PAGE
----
one, with part of a small wooden house, of which one room was occupied by an old coloured woman, who lived there with a little girl* This woman was looked on with a good deal of dread by the people, being supposed to possess a knowledge of a good many unholy tricks, and it was confidently hoped that my near neighbourhood would do her good, and at all events induce her to be seen now and then at church, which is here a great sign of respectability. When taking possession of my part of the house, I was shown her room, and noticcd particularly that it contained some really handsome pieces of the massive furniture so much esteemed by Creoles. A tremendous family four-poster, with heavy, handsomely turned pillars, stood in one comer near a ponderous mahogany wardrobe, and various other heavy bits of furniture pretty well filled the little room» The door of her apartment opened on to my room, which she had to pass through every time she went out of the house. This was an unpleasant arrangement, but was shortly to be remedied by having another door made in her room leading outside. However, the night after my taking possession, I heard a monotonous sound through the partition, as of 6ome one crooning a sing-song chant. This continued for over an hour, and more than once I felt inclined to rap at the partition and beg the old dame to shut up her incantations, but it finally acted as a lullaby and I soon dropped asleep. The next morning, having got up and dressed, I noticed that all was per-
fectly silent next door and on listening attentively failed to hear a sound. I feared something had gone wrong, but noticed that the door leading outside had not been opened, as a chair I had placed against it was in precisely the same position as I had left it. I then knocked at her door several times, but obtained no answer; fearing an accident had happened, I opened the door, and as it swung back on its hinges I was astounded to see the room perfectly empty and evidently swept clean. On examining the room carefully I found it only had two small windows besides the door leading into my room. From that day to this, neither I nor any one living in that district have ever seen or heard anything of that woman or of her little girl. How she moved all her heavy furniture out of that little room, has ever remained an inexplicable mystery. I would have defied any man to move the wardrobe alone, and even if the old woman had had strength enough to carry the furniture away, she never could have dragged it through my room without disturbing me. However, these are. the facts of the case, and I have never been able to explain them."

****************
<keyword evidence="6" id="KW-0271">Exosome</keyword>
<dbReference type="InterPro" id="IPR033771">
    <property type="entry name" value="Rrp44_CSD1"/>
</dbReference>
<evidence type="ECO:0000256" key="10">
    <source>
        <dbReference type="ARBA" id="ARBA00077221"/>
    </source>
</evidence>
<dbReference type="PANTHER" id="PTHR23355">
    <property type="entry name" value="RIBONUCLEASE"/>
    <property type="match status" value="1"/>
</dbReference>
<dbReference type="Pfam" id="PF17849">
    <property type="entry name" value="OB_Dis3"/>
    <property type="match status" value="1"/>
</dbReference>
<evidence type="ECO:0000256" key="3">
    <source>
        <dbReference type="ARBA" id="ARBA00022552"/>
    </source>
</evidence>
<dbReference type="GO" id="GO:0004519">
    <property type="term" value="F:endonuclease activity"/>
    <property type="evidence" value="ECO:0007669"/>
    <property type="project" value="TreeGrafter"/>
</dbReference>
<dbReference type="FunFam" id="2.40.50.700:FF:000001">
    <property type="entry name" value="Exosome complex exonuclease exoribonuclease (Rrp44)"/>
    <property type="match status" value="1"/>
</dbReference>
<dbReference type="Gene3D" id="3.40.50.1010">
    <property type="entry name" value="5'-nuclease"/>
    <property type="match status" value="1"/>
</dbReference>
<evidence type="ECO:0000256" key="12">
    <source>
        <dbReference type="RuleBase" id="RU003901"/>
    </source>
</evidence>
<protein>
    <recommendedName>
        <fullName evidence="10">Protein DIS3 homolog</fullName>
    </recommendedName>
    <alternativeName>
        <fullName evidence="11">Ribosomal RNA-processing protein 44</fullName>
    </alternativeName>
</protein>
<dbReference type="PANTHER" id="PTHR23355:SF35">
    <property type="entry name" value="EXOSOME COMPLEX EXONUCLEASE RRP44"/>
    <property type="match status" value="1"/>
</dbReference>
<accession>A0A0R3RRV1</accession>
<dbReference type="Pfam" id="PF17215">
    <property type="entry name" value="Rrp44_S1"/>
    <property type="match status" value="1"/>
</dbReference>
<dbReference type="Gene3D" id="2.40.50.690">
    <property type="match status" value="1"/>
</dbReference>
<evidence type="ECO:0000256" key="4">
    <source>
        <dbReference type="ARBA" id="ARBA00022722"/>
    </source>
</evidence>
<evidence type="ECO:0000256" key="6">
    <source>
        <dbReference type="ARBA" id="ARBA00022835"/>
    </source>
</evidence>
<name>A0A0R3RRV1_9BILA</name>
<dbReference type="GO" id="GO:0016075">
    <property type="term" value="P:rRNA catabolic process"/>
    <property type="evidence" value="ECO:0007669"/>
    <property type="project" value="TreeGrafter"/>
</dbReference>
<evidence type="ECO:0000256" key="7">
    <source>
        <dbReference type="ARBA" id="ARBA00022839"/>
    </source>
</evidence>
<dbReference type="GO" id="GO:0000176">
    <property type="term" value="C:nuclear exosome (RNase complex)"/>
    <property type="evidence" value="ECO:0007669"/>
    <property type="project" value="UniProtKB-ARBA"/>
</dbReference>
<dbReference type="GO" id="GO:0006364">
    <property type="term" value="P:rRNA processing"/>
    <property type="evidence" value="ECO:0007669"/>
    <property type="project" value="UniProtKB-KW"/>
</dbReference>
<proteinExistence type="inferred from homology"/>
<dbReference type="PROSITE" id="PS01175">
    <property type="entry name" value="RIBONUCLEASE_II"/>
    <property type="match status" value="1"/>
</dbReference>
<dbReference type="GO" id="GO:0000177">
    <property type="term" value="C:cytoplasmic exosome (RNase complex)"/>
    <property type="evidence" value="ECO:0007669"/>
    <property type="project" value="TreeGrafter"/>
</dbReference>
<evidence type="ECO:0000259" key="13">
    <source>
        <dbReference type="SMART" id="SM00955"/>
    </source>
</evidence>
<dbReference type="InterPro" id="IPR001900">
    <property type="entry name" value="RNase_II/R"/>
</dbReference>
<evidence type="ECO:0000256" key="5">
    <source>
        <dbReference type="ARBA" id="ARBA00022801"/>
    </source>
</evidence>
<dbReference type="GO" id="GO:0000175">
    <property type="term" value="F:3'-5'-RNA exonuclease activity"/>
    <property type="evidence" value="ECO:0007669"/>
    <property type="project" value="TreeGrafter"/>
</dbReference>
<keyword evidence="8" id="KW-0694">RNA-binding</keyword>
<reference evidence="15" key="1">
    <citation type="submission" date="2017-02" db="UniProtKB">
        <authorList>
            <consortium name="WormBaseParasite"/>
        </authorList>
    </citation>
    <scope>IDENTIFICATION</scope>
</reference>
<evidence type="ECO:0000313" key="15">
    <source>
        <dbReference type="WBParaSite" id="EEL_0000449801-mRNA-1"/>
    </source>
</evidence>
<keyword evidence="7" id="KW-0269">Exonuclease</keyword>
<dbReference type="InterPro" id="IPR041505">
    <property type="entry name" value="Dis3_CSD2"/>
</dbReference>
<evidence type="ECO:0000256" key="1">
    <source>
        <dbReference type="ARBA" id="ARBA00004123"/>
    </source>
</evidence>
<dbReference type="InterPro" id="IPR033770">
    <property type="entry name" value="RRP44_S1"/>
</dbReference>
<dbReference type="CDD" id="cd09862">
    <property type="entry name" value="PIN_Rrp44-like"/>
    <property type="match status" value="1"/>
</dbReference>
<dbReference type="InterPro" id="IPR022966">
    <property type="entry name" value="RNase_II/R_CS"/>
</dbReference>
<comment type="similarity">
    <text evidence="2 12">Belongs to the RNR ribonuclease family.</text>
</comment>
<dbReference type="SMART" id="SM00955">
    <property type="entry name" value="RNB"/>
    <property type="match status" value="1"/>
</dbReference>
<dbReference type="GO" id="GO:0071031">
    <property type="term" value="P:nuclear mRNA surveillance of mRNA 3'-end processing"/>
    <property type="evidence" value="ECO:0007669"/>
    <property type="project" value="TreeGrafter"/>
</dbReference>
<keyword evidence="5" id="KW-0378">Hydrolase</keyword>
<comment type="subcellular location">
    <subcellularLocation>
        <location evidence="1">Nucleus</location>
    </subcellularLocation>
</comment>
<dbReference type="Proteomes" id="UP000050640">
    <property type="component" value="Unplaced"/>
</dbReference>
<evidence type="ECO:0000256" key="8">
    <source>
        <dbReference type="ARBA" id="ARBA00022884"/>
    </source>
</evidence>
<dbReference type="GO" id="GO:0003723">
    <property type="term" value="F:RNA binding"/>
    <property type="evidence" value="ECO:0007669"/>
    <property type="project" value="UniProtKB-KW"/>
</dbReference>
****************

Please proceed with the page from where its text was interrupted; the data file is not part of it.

" It is certainly astonishing/' I rejoined, " and it is a pity the old lady did not let you into the secret of her mysterious déménagement. Pickford's vans and the miseries of packing would be things of the past."
" Be that as it may,9' returned my friend, " this is a case which happened to me personally, and which I
have never been able to explain satisfactorily, and I daresay many an instance just as puzzling has happened to many others. Half the stories the negroes will tell you about Obeah are just exaggerations, produced by their fear of anything which they cannot explain at once, and their unreasoning belief in the powers of the Obeah or Wanga man.
" This terror of witchcraft is no doubt fostered by the stories handed down to them by their fathers and mothers of what happened in slavery time, when the slaves of an estate would sometimes be decimated by the machinations of an Obeah man or woman, who, under the name of working Obeah, would simply make away with their victims by the use of poisonous planta only known to Africans, and the effects of which, being unknown to medical science, prevented the crime from being brought home to its author."
Père Labat, in his old work on the West Indies, "Nouveau Voyage aux Iles d'Amérique/' published in 1712, gives an instance of wholesale poisoning by an African slave on a plantation in Martinique. He relates how an African being once on the point of death, sent for his master and confessed himself guilty of the deaths of more than thirty slaves, who had died, from an unaccountable disease, on the estate during the previous two years. He explained that to attain his ends, he used to obtain the juice of a plant found commonly on the windward coasts of these islands ; he would always keep the nail of one of his fingers
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